University of Minnesota Extension
/
612-624-1222
Menu Menu

Extension > Agriculture > Crops > Soybean > Soybean cyst nematode management guide > What is the soybean cyst nematode? What is its life cycle?

What is the soybean cyst nematode? What is its life cycle?

Fig. 3. Life cycle of the soybean cyst nematode (Drawn by Dirk Charlson, Iowa State University).

Fig. 3. Life cycle of the soybean cyst nematode (Drawn by Dirk Charlson, Iowa State University).

The soybean cyst nematode is a microscopic roundworm that attacks roots of soybean and a number of other host plants. The life cycle of SCN includes the egg, four juvenile stages, and adult stage (Fig. 3).

The first-stage juvenile develops within the egg and molts to form a second-stage juvenile (J2). The J2 hatches from the egg, moves through soil pores in the film of water surrounding soil particles, is attracted to actively growing roots, and infects by penetrating the host plant root, usually near the root tip. After penetrating the root, the nematode establishes a feeding site in the vascular tissue, where it becomes sedentary. It then enlarges to become sausage-shaped, and molts three more times before becoming an adult.

The adult female is lemon-shaped. When fully developed, the female's body protrudes outside of the root and is visible without magnification. The adult male undergoes a metamorphosis during the last molt to become a slender, motile worm. The mature male stops feeding and exits the root.

A pheromone released by the female attracts the male for mating. The female exudes a gelatinous matrix from the posterior portion of its body into which it deposits a small portion of the total eggs that it will produce. The gelatinous matrix containing eggs is referred to as an egg mass. Eggs in the egg mass hatch, and the resulting juveniles infect soybean roots the same year they are produced.

Several hundred additional eggs are retained inside the female body. As the female ages, its body changes color from white to yellow. When the female dies, the body (now referred to as the cyst) changes color to a dark brown. The cyst protects the eggs from damage by environmental stresses and serves as the over-wintering and long-term survival structure for the nematode eggs. In addition to the protection afforded by the cyst, the egg itself is durable and resistant. Some eggs within the cyst have been shown, under laboratory conditions, to be able to survive for more than 9 years before hatching.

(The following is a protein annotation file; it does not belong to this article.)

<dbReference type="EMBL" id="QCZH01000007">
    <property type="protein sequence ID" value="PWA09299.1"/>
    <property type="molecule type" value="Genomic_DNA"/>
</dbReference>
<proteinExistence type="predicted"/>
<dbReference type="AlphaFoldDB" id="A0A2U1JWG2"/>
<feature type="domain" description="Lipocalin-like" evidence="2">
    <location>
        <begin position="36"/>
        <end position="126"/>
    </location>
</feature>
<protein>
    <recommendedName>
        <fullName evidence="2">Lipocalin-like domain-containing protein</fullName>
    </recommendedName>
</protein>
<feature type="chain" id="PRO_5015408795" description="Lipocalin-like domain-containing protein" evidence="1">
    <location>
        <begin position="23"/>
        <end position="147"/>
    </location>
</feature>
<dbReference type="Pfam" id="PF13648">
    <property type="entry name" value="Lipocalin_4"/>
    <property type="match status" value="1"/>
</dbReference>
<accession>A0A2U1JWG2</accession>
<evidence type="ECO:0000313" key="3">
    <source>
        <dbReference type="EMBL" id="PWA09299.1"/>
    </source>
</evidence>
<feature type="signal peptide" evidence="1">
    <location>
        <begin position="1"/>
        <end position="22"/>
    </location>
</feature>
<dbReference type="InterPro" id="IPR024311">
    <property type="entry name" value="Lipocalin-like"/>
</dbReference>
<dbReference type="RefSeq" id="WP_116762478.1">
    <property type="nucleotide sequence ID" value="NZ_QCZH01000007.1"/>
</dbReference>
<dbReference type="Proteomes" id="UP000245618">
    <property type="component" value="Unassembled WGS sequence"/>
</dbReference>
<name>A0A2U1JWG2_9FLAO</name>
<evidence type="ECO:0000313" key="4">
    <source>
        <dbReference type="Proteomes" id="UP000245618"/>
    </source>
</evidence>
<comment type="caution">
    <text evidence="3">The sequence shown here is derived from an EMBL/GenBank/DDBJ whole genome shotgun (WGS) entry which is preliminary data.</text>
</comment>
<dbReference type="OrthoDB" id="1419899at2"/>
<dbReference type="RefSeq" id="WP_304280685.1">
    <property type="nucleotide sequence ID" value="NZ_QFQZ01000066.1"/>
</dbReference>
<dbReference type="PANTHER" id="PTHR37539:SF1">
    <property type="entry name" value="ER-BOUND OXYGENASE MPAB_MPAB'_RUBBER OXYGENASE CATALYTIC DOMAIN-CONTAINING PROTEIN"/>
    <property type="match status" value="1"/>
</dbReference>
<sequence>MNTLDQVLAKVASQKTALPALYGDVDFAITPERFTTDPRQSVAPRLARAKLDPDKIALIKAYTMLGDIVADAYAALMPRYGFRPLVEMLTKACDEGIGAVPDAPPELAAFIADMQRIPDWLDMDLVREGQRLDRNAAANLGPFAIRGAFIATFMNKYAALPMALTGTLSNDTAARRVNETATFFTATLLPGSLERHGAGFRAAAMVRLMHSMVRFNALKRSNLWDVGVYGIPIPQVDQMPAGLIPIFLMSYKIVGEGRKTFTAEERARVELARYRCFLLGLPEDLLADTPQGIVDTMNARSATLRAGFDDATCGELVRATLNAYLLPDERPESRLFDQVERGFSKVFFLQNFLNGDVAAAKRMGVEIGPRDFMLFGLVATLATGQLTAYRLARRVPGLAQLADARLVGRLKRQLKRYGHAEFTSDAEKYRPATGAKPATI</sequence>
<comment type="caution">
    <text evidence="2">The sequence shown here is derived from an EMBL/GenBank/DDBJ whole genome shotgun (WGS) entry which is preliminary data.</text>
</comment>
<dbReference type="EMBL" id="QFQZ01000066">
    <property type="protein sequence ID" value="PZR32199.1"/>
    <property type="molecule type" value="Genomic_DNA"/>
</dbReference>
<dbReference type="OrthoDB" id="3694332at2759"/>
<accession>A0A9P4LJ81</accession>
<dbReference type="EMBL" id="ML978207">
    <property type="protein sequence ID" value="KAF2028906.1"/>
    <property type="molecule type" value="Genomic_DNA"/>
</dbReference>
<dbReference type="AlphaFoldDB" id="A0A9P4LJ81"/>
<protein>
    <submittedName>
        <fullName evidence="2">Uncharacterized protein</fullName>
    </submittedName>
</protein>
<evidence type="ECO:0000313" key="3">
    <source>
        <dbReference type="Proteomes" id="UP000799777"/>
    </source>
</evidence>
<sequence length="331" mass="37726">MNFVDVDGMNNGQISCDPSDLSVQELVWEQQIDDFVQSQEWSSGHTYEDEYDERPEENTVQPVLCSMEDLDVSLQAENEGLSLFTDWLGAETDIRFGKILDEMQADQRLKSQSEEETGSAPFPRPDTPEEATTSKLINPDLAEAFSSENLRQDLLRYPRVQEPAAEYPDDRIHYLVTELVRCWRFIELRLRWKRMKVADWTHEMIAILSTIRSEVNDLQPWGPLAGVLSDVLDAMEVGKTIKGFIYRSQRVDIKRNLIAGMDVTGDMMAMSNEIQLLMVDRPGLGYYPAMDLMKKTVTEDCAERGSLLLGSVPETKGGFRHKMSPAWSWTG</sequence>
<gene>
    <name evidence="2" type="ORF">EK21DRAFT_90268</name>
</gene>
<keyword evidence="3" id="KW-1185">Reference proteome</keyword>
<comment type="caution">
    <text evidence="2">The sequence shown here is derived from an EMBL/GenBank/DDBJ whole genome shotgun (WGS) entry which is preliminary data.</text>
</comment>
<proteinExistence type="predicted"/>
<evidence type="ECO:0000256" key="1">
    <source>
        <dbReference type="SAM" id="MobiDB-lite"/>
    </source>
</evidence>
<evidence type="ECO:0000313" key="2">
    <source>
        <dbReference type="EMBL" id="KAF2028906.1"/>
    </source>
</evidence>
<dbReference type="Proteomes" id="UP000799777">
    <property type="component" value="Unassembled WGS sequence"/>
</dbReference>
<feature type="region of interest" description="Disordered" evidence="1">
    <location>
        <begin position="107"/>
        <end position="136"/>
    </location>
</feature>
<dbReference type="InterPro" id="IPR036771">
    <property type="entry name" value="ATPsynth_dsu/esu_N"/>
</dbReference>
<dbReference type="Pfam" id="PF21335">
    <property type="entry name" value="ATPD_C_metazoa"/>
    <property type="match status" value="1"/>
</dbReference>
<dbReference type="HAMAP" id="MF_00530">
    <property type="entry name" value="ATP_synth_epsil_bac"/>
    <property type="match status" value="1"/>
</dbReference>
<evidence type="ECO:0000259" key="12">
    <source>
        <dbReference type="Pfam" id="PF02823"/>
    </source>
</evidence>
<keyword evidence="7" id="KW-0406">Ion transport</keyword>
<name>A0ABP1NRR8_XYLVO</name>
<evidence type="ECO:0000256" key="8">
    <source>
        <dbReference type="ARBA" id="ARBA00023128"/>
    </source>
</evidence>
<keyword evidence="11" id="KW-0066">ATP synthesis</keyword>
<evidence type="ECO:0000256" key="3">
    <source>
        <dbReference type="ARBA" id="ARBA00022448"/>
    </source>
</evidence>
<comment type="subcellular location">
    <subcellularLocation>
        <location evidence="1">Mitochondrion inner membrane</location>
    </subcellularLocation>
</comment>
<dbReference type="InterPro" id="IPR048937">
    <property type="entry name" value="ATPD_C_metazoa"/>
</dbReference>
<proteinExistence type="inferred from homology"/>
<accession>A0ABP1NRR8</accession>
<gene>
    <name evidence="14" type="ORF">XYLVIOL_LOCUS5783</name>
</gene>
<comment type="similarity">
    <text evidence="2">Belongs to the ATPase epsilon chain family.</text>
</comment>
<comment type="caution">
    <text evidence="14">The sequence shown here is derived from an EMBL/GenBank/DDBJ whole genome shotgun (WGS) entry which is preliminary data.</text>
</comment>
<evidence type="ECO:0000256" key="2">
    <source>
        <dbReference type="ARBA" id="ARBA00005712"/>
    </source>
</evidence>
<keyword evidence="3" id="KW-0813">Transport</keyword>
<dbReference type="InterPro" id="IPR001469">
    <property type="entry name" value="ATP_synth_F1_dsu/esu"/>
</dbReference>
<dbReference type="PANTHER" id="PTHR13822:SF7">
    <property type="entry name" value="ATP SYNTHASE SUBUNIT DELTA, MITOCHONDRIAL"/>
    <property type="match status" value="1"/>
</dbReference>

The length of the SCN life cycle is typically about 4 weeks depending on geographic location, soil temperature, and nutritional conditions. Optimal soil temperatures are 75 °F for egg hatch, 82 °F for root penetration, and 82-89 °F for juvenile and adult development. Little or no development takes place either below 59 °F or above 95 °F.

In southern Minnesota, SCN can complete three to four generations during a soybean-growing season. In central to northern Minnesota, the nematode probably completes only three generations.

« Previous | Home | Next »

  • © 2013 Regents of the University of Minnesota. All rights reserved.
  • The University of Minnesota is an equal opportunity educator and employer. Privacy